shutterstock_293985629The two other rules announced today, the Community Eligibility Provision final rule and the Administrative Review final rule, will codify changes that have improved access to school meals for low-income children and strengthened oversight and integrity in the programs at the State level. The Community Eligibility Provision, another major advance made under the Healthy, Hunger-Free Kids Act, allows school districts or individual schools with high numbers of low-income children to serve free meals to all students, eliminating the need for parents to fill out a free lunch application and reducing burdensome paperwork for school administrators so they can focus on what’s most important—feeding kids. More than 18,000 high-poverty schools serving 8.5 million students are now participating in this streamlined option, which has been shown to increase student participation in breakfast and lunch.

When kids return to school and Congress returns to work in September, USDA and the Administration will continue to call on Congress to reauthorize the Federal child nutrition programs. The Senate Agriculture Committee has already passed a bi-partisan bill that would protect the progress we have made and earned PTA’s support. The Senate bill would also support grants and loans to help schools purchase the kitchen equipment and infrastructure they need to prepare healthy meals, which National PTA has called for.

Children’s ability to learn in the classroom and reach their fullest potential depends on what we do right now to ensure their health.  USDA is grateful for National PTA’s partnership in ensuring every child in America has the opportunity to grow up healthy and succeed in school and later in life. Together, we have supported these healthy changes that will benefit our children—and our country– far into the future.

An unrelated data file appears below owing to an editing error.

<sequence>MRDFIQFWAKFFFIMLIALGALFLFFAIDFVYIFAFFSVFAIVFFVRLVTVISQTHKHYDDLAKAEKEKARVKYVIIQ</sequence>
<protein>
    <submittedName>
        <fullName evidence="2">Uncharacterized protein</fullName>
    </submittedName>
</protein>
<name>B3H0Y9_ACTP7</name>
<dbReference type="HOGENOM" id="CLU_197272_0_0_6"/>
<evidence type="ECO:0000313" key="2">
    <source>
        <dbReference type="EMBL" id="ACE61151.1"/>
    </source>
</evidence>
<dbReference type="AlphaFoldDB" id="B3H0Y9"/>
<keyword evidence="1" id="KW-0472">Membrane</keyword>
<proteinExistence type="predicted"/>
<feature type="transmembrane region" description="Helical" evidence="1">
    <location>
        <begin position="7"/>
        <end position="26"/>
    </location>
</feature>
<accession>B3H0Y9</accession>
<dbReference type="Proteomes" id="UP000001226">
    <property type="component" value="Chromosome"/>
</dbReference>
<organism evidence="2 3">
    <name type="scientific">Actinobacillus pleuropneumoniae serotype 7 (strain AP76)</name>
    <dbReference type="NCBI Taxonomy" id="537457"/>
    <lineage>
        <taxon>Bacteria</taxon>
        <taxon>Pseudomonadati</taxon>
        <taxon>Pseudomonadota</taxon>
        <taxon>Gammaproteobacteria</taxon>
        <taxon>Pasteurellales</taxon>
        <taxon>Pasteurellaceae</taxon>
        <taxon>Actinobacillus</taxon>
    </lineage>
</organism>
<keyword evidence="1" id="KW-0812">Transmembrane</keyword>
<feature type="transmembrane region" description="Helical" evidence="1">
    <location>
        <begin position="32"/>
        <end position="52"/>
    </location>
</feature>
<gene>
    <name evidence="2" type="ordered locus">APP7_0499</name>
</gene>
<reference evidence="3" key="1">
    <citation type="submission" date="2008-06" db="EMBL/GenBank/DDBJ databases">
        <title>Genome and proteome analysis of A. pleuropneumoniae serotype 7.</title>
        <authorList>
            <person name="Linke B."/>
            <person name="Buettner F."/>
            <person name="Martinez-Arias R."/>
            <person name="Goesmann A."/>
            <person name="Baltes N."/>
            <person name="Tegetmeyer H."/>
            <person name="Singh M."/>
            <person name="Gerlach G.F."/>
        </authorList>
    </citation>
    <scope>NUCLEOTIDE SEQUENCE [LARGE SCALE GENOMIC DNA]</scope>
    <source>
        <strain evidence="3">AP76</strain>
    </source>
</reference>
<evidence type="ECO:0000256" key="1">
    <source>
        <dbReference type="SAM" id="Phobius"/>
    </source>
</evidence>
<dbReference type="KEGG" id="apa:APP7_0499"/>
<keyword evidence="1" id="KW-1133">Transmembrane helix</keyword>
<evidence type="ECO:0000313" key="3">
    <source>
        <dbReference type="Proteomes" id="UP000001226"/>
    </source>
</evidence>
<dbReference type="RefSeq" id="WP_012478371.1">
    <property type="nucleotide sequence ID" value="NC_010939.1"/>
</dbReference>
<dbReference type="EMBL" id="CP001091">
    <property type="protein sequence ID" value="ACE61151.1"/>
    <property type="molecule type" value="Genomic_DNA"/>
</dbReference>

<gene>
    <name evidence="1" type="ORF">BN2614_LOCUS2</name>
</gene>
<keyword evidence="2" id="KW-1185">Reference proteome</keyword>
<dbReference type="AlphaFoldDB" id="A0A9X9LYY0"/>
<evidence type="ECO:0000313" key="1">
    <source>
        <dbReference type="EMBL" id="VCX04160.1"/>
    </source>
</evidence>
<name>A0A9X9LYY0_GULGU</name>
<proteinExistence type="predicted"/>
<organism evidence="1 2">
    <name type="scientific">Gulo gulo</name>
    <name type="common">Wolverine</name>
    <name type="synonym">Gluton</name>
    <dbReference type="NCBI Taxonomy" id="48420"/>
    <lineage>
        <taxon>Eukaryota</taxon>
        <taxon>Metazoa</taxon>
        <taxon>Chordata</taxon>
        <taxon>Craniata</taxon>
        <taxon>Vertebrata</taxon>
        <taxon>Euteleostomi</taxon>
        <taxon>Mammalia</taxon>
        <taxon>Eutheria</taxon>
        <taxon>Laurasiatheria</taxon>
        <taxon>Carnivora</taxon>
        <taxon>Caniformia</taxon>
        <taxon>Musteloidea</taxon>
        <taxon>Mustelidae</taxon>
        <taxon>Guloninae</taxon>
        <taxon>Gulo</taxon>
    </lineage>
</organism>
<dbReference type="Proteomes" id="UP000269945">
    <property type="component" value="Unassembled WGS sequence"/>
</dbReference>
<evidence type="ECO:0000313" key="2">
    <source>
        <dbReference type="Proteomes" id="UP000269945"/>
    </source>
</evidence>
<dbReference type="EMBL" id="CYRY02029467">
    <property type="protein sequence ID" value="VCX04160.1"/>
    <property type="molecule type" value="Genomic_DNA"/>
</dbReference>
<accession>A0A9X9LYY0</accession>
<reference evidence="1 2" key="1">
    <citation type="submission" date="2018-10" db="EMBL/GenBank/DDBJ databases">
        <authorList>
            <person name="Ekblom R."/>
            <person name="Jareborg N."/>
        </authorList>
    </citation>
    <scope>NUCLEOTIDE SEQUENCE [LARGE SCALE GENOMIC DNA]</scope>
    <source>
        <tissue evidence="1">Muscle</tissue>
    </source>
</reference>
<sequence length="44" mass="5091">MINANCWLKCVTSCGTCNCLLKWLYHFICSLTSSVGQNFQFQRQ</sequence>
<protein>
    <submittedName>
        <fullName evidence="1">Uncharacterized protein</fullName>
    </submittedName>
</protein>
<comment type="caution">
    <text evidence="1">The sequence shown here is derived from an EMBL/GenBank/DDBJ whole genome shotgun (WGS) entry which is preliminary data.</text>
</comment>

Tom Vilsack serves as the nation’s 30th Secretary of Agriculture.




  1. Couldn’t agree more! Thank you for the advocacy to promote healthy habits at schools. Unfortunately, still many schools (including PTA) see junk food fundraisers as easy, popular events and this can only be changed by such strong advocacy! It is time to discourage fast food, pizza fund raisers!
    We do our part by promoting healthy fundraiser ideas from CA PTA by creating mobile site
    Check it out and help promote healthy habits

  2. Charles Kemp says:

    I think that the school lunches have gotten a lot better than what I had when I was in school. They are trying to make sure that the kids have healthy meals that cut out all the dangerous chemical. I wouldn’t blame thems because they have so many people that are on their case about the nutrition.

  3. M.A. Carey says:

    Everyone should care about nutrition in schools, because school food is more than just school lunch: it’s breakfast, snacks, classroom food incentives, and food served as school and PTA events. I hope that with these new rules, parents and families can get out the ‘protecting’ mode and into the ‘accepting’ mindset that we must provide healthy nourishment to our children, especially those who rely on school meals. These guidelines codify proven and well-known facts about nutrition, but why did schools and society ever get away from nutrition? It is going to take a while to change the mindsets. As an example, in March 2016, our school district added a lunch entree to the elementary school menu that has 24-26 grams of added sugar, twice the recommended daily amount for kids ages 4-8. Also, our county council of PTAs had to resort to a resolution in an effort to push for more fruits and vegetables (via fresh produce bar), getting back to scratch cooking, and less added sugar in the food served to children. Chocolate milk is served twice a day at our school; it’s called flavored fat-free milk.